This semester I was assigned to read this novel. Before this class I had never heard of Audre Lorde nor had I ever seen any reviews or any information on this book. I went into the book skeptical as I already felt confused and a little out of place in my English class. Trust me this is not a book to go into being confused. All the self pity that I had been harboring for myself due to my complete lack of understanding in my English class melted away. Zami is a truly heart wrenching story. Yet as soon as you read the first chapter you are completely sucked in and mesmerized. It is the autobiography of the author Audre Lorde. The story follows Audre Lorde from her childhood, in Harlem, all the way through to adulthood. It tells of her battles of racism, sexuality, pregnancy and many other issues being faced by immigrants growing up in the 1930's and 1940's. This history is much different than that of a normal story. The book reads like a journal of her life. Lorde writes in such a way that you become completely seduced by her and want to know every aspect of her life. In her novel Lorde is dynamic and round offering no apologies for who she is or what she believes. Throughout the entire story I found myself wanting to jump into the pages of the book and save her. I wanted to warn her of the evils in America and protect her from her hardships. One of the reasons I believe the book is so engulfing is caused by the completely vulnerability Lorde provides as she tells her story. Her humble attitude and realistic telling allows the reader to connect with Lorde though they may be exact opposite in heritage, sexuality and character. This being said this is not a book for a young reader. The topics at hand are for mature audiences and would leave a young reader totally behind and confused. And parents it may leave them with many interesting and embarrassing questions that you do not want to answer.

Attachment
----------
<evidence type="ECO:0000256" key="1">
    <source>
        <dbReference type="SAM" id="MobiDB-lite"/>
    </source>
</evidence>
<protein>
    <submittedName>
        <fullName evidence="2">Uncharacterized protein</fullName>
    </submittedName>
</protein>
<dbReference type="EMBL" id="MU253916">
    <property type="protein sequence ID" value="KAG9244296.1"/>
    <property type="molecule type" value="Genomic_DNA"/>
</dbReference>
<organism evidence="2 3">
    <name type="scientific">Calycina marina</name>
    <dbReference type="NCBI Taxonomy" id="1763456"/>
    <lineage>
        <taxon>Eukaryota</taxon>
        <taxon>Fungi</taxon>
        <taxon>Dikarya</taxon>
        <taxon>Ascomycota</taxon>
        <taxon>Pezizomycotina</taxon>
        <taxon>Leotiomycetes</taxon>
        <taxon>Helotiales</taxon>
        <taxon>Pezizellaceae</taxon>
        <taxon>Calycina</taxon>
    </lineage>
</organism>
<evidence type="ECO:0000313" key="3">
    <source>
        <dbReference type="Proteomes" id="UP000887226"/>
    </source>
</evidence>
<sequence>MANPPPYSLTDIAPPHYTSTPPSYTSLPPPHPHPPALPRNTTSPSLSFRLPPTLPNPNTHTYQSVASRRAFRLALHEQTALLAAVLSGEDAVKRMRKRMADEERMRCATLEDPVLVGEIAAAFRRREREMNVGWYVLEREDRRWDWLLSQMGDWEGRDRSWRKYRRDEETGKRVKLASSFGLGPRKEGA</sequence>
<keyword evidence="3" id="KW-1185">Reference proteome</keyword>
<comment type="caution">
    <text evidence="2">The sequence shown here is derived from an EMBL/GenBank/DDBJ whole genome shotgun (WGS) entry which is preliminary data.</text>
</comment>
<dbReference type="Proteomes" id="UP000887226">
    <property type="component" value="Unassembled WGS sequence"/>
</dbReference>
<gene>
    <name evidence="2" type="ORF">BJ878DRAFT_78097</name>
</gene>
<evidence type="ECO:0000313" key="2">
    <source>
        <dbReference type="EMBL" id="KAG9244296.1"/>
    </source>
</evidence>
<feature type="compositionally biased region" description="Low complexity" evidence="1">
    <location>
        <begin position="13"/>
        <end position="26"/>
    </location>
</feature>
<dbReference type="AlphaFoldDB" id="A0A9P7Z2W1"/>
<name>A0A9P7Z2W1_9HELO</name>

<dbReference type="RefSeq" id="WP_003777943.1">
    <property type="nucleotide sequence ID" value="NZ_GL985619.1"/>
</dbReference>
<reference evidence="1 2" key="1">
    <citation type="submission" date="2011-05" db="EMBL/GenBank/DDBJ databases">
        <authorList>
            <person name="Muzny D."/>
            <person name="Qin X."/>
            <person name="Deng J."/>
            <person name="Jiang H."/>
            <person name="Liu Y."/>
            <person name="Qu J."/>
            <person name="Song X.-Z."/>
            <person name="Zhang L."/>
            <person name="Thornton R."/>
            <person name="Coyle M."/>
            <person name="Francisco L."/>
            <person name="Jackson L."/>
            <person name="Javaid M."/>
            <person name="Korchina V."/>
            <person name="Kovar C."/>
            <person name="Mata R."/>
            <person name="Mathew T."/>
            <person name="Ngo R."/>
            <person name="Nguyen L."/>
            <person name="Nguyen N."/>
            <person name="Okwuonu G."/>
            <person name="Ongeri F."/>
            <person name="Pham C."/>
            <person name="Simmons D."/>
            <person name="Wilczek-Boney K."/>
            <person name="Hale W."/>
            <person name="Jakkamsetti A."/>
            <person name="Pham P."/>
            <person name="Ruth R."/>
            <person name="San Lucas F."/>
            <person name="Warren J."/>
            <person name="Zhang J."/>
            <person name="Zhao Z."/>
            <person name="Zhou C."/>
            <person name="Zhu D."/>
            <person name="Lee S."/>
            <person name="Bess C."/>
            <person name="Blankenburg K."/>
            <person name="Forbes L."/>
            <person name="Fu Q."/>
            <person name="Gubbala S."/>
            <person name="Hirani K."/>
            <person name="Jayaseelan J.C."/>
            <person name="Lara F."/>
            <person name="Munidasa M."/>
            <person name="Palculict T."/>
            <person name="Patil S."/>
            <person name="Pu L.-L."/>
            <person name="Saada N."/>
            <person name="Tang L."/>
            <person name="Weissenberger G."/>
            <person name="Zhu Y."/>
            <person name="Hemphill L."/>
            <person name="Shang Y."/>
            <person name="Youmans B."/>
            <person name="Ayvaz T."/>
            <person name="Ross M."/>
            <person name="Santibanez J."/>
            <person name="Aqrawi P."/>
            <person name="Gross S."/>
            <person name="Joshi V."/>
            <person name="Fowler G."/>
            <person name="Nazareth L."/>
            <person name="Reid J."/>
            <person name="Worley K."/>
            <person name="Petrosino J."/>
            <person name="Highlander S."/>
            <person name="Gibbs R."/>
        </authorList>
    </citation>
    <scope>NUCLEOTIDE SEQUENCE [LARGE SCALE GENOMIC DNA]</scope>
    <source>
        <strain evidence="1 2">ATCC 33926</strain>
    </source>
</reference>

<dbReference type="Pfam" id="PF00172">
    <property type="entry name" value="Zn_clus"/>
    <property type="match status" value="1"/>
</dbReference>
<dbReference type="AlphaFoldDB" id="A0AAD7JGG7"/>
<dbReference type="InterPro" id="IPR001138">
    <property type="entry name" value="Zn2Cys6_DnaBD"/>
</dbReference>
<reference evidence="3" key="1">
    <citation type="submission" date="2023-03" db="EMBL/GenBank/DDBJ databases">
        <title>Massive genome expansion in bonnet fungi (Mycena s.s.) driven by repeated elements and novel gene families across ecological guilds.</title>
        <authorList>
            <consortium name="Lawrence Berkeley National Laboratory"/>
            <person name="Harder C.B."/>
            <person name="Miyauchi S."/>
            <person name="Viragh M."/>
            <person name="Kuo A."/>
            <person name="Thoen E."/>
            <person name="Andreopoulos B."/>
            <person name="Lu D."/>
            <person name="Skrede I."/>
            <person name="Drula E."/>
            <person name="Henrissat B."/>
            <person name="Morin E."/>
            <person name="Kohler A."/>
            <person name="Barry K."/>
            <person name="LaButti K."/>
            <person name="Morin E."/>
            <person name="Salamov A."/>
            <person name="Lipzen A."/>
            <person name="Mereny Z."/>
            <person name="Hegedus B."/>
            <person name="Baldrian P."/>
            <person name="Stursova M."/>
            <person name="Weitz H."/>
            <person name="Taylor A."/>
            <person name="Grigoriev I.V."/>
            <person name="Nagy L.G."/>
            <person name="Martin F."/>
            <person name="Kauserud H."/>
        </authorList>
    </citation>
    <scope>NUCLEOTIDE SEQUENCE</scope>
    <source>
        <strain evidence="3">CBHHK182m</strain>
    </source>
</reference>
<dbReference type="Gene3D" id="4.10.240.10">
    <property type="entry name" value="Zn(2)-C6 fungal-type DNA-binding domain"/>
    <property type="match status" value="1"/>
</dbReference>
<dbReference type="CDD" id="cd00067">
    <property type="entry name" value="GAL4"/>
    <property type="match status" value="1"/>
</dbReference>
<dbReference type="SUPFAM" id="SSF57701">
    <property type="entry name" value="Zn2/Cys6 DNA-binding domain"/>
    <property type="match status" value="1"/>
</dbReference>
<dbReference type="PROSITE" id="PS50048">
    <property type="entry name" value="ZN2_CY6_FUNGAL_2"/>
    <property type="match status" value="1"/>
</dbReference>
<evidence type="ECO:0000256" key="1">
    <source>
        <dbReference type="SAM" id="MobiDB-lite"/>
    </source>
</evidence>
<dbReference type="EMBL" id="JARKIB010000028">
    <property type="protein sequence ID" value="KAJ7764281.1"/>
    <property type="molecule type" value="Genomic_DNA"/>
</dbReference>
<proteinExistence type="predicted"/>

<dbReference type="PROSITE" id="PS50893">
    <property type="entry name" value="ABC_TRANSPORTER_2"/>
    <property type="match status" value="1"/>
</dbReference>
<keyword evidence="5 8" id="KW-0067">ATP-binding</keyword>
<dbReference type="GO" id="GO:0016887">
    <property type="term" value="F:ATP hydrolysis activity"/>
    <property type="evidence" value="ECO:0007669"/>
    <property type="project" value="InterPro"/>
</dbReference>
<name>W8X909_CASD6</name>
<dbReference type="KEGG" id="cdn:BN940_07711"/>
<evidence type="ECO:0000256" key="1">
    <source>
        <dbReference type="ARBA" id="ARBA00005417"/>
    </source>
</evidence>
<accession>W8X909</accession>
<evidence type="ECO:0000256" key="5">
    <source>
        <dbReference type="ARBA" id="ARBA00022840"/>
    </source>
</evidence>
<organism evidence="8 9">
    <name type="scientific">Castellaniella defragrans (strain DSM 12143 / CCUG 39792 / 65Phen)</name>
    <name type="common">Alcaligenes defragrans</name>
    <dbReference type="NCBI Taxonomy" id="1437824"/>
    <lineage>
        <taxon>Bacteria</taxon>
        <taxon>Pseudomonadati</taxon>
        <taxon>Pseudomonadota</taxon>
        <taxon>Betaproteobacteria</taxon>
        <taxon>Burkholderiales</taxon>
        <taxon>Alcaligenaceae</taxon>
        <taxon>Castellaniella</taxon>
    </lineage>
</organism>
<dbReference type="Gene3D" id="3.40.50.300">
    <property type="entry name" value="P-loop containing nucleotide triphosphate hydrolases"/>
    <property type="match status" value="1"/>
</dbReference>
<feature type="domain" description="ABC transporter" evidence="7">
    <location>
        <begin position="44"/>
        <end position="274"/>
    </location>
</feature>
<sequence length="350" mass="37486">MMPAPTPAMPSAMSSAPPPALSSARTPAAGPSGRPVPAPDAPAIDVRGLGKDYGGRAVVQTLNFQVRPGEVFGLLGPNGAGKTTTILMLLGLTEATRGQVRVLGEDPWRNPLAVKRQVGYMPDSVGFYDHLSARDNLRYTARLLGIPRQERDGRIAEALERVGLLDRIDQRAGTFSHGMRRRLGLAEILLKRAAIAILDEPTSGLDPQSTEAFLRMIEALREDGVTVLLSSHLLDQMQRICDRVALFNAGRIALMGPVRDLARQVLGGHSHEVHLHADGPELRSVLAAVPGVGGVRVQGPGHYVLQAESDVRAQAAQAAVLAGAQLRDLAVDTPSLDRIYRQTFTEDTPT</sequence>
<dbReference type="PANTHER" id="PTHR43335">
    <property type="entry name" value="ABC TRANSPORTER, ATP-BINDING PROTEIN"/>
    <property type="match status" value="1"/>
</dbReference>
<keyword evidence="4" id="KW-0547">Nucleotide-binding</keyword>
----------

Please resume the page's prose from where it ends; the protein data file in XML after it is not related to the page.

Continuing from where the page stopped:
sumariotter on LibraryThing More than 1 year ago